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Neuro Endocrinol Lett. 2018 Dec;39(5):409-416.

Selected bisphenols and phthalates screened for estrogen and androgen disruption by in silico and in vitro methods.

Author information

1
Charles University in Prague, Third Faculty of Medicine, Ruská 87, Prague, Czech Republic.
2
National Institute of Public Health, Centre of Toxicology and Health Safety, Šrobárova 48, Prague, Czech Republic.

Abstract

OBJECTIVES:

The aim of this study was to detect endocrine disruption potential of selected bisphenols and phthalates, compare in silico prediction with results from two in vitro methods and bring up-to-date information on development of EU legislation, available in vitro methods and biomechanisms involved in endocrine disruption.

MATERIAL AND METHODS:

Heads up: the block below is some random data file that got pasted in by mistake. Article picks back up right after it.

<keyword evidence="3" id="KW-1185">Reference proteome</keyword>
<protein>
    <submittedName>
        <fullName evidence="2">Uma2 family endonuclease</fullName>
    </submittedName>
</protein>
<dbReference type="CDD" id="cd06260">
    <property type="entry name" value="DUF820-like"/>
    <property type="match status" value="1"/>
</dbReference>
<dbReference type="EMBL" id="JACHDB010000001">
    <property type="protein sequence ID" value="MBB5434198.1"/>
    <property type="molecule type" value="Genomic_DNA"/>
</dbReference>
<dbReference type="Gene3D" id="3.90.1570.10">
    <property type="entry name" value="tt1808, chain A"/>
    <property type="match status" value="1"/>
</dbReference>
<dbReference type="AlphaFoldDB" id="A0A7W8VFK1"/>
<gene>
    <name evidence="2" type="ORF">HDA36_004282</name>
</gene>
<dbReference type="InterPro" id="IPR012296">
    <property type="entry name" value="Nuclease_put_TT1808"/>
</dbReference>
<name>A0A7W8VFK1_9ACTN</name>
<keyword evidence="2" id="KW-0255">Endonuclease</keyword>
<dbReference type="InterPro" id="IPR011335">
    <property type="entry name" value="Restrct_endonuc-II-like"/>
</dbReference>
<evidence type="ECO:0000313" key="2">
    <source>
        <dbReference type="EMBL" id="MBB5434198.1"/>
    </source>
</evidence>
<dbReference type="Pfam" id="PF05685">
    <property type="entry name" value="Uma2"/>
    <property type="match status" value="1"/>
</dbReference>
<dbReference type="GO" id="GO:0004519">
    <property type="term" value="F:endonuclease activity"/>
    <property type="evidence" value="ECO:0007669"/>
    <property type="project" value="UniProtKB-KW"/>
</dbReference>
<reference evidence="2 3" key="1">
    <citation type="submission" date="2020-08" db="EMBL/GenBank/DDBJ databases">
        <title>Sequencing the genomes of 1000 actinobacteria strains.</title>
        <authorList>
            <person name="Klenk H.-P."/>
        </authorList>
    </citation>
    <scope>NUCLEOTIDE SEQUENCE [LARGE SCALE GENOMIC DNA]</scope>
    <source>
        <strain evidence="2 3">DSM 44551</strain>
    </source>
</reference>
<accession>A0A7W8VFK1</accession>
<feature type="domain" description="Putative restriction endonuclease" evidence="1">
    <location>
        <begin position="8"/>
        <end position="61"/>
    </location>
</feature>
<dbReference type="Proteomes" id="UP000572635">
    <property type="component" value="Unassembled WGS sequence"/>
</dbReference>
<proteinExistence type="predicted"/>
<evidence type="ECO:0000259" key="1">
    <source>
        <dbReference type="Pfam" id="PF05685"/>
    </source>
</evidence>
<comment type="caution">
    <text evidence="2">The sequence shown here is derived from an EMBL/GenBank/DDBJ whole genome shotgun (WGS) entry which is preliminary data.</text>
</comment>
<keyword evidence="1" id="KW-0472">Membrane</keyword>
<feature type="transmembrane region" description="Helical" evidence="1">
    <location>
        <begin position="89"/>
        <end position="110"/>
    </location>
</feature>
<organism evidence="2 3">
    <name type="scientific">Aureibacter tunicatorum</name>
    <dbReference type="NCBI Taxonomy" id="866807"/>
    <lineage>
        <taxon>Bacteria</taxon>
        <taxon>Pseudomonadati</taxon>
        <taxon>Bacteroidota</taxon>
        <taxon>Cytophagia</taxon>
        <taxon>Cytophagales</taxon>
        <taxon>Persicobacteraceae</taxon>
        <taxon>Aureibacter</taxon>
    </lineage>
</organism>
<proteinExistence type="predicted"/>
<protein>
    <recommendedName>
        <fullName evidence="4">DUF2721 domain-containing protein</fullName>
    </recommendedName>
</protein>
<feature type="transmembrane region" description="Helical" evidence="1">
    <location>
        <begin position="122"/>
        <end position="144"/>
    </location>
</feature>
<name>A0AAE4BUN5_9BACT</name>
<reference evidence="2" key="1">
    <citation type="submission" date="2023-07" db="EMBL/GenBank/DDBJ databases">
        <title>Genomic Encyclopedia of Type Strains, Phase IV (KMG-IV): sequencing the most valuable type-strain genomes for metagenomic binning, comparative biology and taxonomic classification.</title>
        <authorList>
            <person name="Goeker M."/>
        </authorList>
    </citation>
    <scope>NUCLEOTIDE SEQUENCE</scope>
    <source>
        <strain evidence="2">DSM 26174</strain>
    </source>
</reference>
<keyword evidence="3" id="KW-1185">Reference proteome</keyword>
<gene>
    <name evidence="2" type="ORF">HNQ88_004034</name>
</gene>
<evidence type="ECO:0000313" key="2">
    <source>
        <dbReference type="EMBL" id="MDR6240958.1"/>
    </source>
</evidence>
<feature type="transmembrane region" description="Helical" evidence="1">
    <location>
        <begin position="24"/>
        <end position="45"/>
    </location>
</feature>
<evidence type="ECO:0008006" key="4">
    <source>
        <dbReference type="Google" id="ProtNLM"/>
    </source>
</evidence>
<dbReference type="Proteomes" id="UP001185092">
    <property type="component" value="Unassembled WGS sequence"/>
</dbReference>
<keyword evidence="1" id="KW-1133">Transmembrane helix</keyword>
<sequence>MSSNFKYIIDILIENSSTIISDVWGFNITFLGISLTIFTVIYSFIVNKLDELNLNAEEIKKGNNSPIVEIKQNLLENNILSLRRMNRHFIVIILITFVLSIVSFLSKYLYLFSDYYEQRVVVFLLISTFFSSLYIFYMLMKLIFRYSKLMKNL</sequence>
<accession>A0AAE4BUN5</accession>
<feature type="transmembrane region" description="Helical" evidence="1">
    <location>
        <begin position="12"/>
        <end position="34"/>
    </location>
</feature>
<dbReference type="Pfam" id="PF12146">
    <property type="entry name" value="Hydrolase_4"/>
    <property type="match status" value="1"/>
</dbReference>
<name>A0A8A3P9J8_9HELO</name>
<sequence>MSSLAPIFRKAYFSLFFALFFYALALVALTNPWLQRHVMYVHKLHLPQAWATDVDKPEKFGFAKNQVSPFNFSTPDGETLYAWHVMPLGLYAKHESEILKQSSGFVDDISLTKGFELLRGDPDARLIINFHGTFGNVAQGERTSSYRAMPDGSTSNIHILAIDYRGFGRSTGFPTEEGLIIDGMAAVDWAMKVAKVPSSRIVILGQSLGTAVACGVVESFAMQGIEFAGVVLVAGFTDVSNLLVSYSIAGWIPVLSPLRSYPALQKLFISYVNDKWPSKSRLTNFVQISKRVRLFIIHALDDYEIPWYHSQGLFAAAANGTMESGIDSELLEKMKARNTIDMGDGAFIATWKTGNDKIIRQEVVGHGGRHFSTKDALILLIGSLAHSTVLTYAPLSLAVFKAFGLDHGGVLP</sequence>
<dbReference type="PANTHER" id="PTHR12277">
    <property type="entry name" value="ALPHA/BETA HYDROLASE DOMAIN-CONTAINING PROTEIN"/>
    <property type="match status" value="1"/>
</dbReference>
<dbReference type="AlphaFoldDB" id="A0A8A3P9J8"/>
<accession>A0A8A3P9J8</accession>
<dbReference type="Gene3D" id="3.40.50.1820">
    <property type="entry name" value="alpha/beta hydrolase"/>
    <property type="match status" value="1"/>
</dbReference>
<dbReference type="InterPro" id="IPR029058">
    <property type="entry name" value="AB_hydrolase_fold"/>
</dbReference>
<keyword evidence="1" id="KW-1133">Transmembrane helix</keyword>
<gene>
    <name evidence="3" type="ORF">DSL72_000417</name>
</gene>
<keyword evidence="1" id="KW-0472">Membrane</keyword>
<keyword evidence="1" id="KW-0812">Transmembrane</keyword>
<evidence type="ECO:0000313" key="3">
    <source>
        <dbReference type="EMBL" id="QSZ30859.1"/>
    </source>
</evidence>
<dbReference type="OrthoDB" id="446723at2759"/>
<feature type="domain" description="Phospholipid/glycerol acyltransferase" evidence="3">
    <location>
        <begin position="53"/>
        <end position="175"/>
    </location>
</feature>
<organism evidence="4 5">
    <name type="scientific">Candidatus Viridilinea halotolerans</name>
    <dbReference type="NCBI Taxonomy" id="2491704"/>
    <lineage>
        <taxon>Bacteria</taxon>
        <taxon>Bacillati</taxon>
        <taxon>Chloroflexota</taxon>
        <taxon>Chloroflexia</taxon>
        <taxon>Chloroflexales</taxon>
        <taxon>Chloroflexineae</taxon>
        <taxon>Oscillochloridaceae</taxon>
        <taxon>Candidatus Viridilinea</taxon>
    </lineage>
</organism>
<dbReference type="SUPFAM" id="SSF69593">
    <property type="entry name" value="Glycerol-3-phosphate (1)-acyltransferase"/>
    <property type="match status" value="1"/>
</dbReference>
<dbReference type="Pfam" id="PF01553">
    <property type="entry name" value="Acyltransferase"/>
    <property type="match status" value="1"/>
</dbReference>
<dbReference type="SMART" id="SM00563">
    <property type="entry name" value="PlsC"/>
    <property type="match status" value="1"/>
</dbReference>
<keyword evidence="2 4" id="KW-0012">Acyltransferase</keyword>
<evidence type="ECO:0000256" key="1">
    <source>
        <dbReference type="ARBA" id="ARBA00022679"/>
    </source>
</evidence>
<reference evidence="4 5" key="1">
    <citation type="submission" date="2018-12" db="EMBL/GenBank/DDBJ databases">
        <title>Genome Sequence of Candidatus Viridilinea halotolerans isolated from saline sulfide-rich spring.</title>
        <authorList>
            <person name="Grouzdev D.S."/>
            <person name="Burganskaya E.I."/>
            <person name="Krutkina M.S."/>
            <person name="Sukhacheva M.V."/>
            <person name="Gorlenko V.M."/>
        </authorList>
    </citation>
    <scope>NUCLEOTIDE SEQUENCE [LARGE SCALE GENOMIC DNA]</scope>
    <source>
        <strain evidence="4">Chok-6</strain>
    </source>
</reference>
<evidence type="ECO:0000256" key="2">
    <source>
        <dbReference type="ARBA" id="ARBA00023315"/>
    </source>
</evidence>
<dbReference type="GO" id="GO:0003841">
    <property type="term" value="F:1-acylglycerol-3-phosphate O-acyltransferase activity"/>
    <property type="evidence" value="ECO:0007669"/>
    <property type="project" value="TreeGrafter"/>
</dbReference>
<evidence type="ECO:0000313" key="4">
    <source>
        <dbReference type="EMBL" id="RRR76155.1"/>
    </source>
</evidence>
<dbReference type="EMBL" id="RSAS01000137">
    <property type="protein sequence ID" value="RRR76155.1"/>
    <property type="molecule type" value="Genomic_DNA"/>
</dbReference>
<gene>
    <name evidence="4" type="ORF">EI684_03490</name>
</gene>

In silico approach based on the OECD QSAR Toolbox was used for prediction of estrogen receptor α binding. OECD TG 455 assay and a yeast-based YES/YAS assay was used to determine the interactions with human estrogen (ERα) and androgen receptors.

RESULTS:

In silico results predicted the screened phthalates as non binders and bisphenols as very strong binders of the ERα. In vitro results differed from in silico prediction in several cases but exhibited concordance mainly for strong binders of ERα. Most of the substances exhibited parallel activity (agonist-antagonist) on both estrogen and androgen receptors. Agonistic studies showed the effective concentration of 10% activity (EC10) from 5.0E-07 for strong agonists (e.g. BPC, BPTMC). Cytotoxicity was observed after 48 h exposure of S. cerevisiae to BPFL, BPG, BPM, BPTMC in concentrations starting at 3.6E-05 mol/l.

CONCLUSION:

Our results suggest multiple parallel interactions of tested compounds and emphasize the importance of determination of an appropriate battery of in vitro methods that will include more receptors and will be appropriate to target specific molecular mechanisms involved in endocrine disruption. Results in agonistic studies indicate agonistic potential and are supported by results of antagonistic studies with consideration of possible multiple interactions.

PMID:
30664347

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